NB I attended the last two of the day’s concerts and have written about only those works I heard in full.
Music at Malling Festival Artistic Director Thomas Kemp, harpsichordist Steven Devine and Chamber Domaine premiered six new pieces last weekend responding to Bach Brandenburg’s six concertos.
The new works were written by Joseph Phibbs, Deborah Pritchard, Daniel Kidane, Stevie Wishart, Michael Price and Brian Elias.
The premieres featured in an afternoon’s worth of concerts staged at the St Mary’s Abbey Church, each piece paired with one of Bach’s Brandenburg concertos, utilising the same instrumentation.
Many of the new pieces made reference to the defining characteristics of Bach’s writing that makes the Brandenburgs so very loved.
There were obvious references in the works I heard like direct quotations in Stevie Wishart’s piece, or the way Daniel Kidane utilised the ‘echo flutes’ underpinning a repeating rhythmic cell in the final movement of his Concerto Grosso.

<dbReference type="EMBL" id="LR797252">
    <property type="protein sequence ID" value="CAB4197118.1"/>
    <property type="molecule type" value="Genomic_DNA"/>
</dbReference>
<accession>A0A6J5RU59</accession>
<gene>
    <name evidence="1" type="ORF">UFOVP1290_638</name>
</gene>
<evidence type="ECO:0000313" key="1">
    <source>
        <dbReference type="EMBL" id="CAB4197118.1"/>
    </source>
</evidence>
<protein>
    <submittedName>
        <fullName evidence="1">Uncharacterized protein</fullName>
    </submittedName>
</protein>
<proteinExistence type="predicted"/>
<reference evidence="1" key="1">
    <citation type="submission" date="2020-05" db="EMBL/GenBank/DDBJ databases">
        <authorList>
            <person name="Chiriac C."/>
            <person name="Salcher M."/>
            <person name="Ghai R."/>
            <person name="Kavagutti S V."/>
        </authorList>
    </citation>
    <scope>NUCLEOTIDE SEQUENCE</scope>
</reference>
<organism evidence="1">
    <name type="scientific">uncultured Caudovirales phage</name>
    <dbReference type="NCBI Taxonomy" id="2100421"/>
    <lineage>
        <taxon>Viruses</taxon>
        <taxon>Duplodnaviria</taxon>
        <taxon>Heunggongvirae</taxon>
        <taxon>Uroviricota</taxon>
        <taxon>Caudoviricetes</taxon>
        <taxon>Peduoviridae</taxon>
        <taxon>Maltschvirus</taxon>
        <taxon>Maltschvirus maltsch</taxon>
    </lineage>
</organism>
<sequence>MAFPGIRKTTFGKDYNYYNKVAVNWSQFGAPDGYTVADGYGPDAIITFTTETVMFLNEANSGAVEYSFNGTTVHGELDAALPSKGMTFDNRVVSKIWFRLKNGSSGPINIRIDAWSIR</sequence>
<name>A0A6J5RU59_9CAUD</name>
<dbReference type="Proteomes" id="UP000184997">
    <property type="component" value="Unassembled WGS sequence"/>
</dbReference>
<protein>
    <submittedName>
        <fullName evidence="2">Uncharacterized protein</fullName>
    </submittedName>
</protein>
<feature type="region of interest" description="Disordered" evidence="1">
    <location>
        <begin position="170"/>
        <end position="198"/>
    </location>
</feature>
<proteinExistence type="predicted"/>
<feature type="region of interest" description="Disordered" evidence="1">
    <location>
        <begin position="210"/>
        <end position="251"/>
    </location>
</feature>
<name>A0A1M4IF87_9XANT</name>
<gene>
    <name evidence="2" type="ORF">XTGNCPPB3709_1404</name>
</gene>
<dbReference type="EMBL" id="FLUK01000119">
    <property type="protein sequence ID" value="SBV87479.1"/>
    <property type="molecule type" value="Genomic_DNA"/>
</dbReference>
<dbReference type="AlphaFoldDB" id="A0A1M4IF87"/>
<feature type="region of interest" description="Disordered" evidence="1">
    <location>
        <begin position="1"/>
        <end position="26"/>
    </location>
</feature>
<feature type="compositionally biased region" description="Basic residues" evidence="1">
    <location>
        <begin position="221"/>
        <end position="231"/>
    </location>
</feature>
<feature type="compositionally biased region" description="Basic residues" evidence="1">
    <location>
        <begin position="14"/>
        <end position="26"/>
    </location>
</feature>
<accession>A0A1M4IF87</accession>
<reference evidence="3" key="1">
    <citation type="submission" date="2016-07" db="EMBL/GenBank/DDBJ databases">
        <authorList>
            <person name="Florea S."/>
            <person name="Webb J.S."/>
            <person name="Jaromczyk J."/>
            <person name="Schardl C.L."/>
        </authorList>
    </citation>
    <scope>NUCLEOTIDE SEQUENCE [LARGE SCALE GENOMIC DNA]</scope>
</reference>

Deborah Pritchard’s uplifting Illuminations were the most immediate, opening with a waterfall of sound that engaged the senses and elevated the heart rate.
Like Illuminations, Joseph Phibbs’ work Bach Shadows was concise and compelling. Entertaining throughout, the piece picked up on rhythm and texture. The second slow movement contained Phibbs’s trademark tension building writing for strings. If you’re unfamiliar, be sure to listen to the second movement of his epic Clarinet Concerto on Signum.
I enjoyed the format of proceedings. There was a pleasing simplicity to what was on offer that focussed my thinking and helped me identify detail in the writing of Bach and the modern-day composer. There was a sense of community too in the bright airy interior of St Mary’s Abbey Church. Perhaps most pleasing of all was hearing a range of different contemporary musical languages. There wasn’t a sense of competition between them, rather an opportunity to compare and contrast.
A delightful afternoon with delightful people in a chocolate box town in mid-Kent. Big shout out to harpsichordist Steven Devine whose cadenza in Brandenburg 5 was truly rock and roll. Also ‘echo flutes’ Emma Murphy and Louise Bradbury whose contribution was as satisfying as the look on their faces when they received their well-earned applause.